On the night of Apr 11/12, 2018, in the wee hours of the morning, I acquired a set of observations of the likely black-hole system MAXIJ1820+070, (also known as ASASSN-18ey ). There was light cirrus over much of the sky during the entire run, so the data is somewhat noisy.
The main setup was:
Notes from the night:
This optical and X-ray and radio transient is likely a black hole accreting material at a higher-than-usual rate. It has been the subject of many observers over the past two weeks -- see the trail of telegrams that include
The object is located at
RA = 18:20:21.9 Dec = +07:11:07.3
A chart of the field is shown below. The size of the chart is about 22 by 18 arcminutes.
I've marked the location of several comparison stars, which also appear in light curves below. Stars C, D, and E are mentioned by the Tomoe Gozen team in ATel 11426, but all three are rather red, with (B-V) ranging from 1.14 to 1.37. Star B is one of the bluest nearby bright stars, with (B-V) = 0.52.
star UCAC4 B V ---------------------------------------------------- B 486-079513 12.975 12.454 C 486-079608 13.968 12.830 D 486-079523 14.637 13.272 E 487-077858 14.637 13.272 ----------------------------------------------------
The high sky value early is mostly due to large airmass, I think.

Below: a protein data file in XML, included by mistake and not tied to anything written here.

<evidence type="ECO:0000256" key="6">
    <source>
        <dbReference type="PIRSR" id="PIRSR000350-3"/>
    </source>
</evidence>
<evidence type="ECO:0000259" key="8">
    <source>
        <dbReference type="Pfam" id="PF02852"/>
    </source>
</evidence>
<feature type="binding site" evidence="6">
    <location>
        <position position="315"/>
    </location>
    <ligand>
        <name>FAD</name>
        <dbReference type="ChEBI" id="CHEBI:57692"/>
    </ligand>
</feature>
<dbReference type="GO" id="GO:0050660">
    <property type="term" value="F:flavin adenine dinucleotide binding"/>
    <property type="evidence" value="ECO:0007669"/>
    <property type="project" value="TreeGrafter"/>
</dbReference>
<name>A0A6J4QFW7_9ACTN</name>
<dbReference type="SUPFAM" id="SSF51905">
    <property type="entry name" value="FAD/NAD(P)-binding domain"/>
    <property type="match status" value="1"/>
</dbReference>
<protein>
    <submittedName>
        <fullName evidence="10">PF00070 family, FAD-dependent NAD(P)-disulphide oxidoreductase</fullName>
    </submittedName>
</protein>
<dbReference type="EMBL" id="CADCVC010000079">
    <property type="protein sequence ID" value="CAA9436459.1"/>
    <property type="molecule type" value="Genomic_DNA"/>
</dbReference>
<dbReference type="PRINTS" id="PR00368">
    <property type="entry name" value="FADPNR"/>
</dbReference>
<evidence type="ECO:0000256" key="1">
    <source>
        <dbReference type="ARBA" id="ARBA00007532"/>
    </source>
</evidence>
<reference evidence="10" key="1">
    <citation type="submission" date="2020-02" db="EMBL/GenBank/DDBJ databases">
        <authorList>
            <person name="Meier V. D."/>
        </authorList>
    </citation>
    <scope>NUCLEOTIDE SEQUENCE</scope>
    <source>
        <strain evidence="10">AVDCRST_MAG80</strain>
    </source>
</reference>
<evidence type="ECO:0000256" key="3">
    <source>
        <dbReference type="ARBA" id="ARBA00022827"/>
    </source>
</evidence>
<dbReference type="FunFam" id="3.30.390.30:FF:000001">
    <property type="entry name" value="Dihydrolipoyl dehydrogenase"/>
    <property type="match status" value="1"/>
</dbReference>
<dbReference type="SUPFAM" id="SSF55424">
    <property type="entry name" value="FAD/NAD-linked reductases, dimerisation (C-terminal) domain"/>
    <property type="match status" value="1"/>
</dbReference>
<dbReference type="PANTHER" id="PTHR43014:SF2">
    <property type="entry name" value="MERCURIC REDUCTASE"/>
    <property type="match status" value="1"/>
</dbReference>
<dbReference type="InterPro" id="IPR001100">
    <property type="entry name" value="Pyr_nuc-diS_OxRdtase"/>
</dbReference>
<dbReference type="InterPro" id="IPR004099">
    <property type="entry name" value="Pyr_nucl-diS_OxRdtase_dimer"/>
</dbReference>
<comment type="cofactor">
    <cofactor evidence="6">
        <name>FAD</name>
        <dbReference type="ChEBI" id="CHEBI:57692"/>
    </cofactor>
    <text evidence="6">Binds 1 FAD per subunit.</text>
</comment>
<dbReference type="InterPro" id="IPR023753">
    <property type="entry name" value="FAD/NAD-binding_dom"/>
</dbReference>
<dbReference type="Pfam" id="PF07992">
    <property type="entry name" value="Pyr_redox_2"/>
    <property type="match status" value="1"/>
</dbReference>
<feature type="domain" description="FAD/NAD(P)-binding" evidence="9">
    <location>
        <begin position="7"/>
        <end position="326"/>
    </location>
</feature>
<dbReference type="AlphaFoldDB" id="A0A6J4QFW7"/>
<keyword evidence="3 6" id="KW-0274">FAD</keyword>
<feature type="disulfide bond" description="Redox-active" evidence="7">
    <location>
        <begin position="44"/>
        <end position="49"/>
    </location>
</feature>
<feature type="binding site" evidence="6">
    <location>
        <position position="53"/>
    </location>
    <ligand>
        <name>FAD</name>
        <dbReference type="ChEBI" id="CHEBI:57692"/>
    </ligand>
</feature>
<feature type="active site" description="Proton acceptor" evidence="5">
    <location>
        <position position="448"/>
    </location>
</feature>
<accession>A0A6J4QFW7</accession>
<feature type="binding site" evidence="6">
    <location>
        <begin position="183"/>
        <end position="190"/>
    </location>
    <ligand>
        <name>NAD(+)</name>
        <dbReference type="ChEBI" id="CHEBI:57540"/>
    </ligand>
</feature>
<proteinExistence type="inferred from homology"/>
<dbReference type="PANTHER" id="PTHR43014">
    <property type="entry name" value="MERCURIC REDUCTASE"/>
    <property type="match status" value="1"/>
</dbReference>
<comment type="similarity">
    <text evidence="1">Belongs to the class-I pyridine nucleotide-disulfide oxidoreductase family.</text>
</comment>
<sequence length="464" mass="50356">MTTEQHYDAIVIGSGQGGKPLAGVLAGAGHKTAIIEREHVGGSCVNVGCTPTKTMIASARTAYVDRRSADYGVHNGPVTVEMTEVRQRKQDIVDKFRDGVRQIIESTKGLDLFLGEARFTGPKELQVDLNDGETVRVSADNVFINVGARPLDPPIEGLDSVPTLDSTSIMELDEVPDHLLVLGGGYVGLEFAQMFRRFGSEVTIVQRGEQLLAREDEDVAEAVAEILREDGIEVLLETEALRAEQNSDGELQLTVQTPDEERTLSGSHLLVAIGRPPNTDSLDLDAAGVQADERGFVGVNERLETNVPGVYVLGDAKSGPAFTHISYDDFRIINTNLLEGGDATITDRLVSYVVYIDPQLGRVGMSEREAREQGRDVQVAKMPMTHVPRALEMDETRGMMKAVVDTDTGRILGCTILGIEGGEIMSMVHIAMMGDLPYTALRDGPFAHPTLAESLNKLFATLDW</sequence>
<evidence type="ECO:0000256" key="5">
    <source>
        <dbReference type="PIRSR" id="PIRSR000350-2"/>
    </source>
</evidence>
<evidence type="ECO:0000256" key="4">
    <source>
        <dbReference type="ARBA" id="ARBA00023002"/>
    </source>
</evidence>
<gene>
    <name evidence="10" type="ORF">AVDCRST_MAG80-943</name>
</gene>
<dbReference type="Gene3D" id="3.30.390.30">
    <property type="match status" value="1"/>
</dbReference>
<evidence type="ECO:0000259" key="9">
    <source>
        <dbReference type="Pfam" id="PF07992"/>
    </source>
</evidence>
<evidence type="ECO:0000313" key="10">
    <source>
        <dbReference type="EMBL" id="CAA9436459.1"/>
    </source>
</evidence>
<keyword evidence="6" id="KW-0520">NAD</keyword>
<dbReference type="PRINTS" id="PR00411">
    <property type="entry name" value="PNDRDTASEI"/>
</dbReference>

The FWHM rose slightly, but not a big deal. I used an aperture of radius 3 pixels.
Image adjustment factor shows the passing of light clouds.
Using aperture photometry with a radius of 3 pixels (binned 3x3, each pixel is 1.98 arcsec, so a radius of 5.9 arcsec), I measured the instrumental magnitudes of a number of reference stars and the target. Following the procedures outlined by Kent Honeycutt's article on inhomogeneous ensemble photometry, I used all stars available in each image to define a reference frame, and measured each star against this frame.
Sigma-vs-mag plots show that the floor was about 0.012 mag overall. The brightest outlier is a saturated star, and the outlier around instrumental magnitude 4 is MAXI J1820+070.
Here are light curves of the variable and the field stars.
I used the UCAC value for the V-band magnitude of star "B" = UCAC4 486-079513 to shift the ensemble magnitudes to the standard V-band scale -- but remember that these are UNFILTERED measurements.
Here's a closeup on the variable. I'll connect the dots to make its behavior a bit easier to see. Note, as usual, that star B (and presumably the variable) creep up in brightness as they rise out of the East, due to differential extinction and their blue color.
A very short section of the light curve shows some of the variations more clearly.
You can download my measurements below. A copy of the header of the file is shown to explain the format. I've removed the measurements taken during the bright sky at dawn, after JD 820.890.
# Measurements of MAXIJ1820+070 made at RIT Obs, UT 2018 Apr 12, # in mediocre conditions (and high airmass), # by Michael Richmond, # using Meade 12-inch LX200 and ATIK 11000. # Exposures 5 seconds long, no filter. # Tabulated times are midexposure (FITS header time - half exposure length) # and accurate only to +/- 1 second (??). # 'mag' is a differential magnitude based on ensemble photometry # using a circular aperture of radius 3 pix = 5.9 arcseconds. # which has been shifted so UCAC4 486-079513 has mag=12.454 # which is its V-band magnitude according to UCAC4. # # UT_day JD HJD mag uncert Apr12.25105 2458220.75105 2458220.75244 12.217 0.031 Apr12.25120 2458220.75120 2458220.75259 12.213 0.030 Apr12.25130 2458220.75130 2458220.75269 12.190 0.029
Last modified 4/12/2018 by MWR.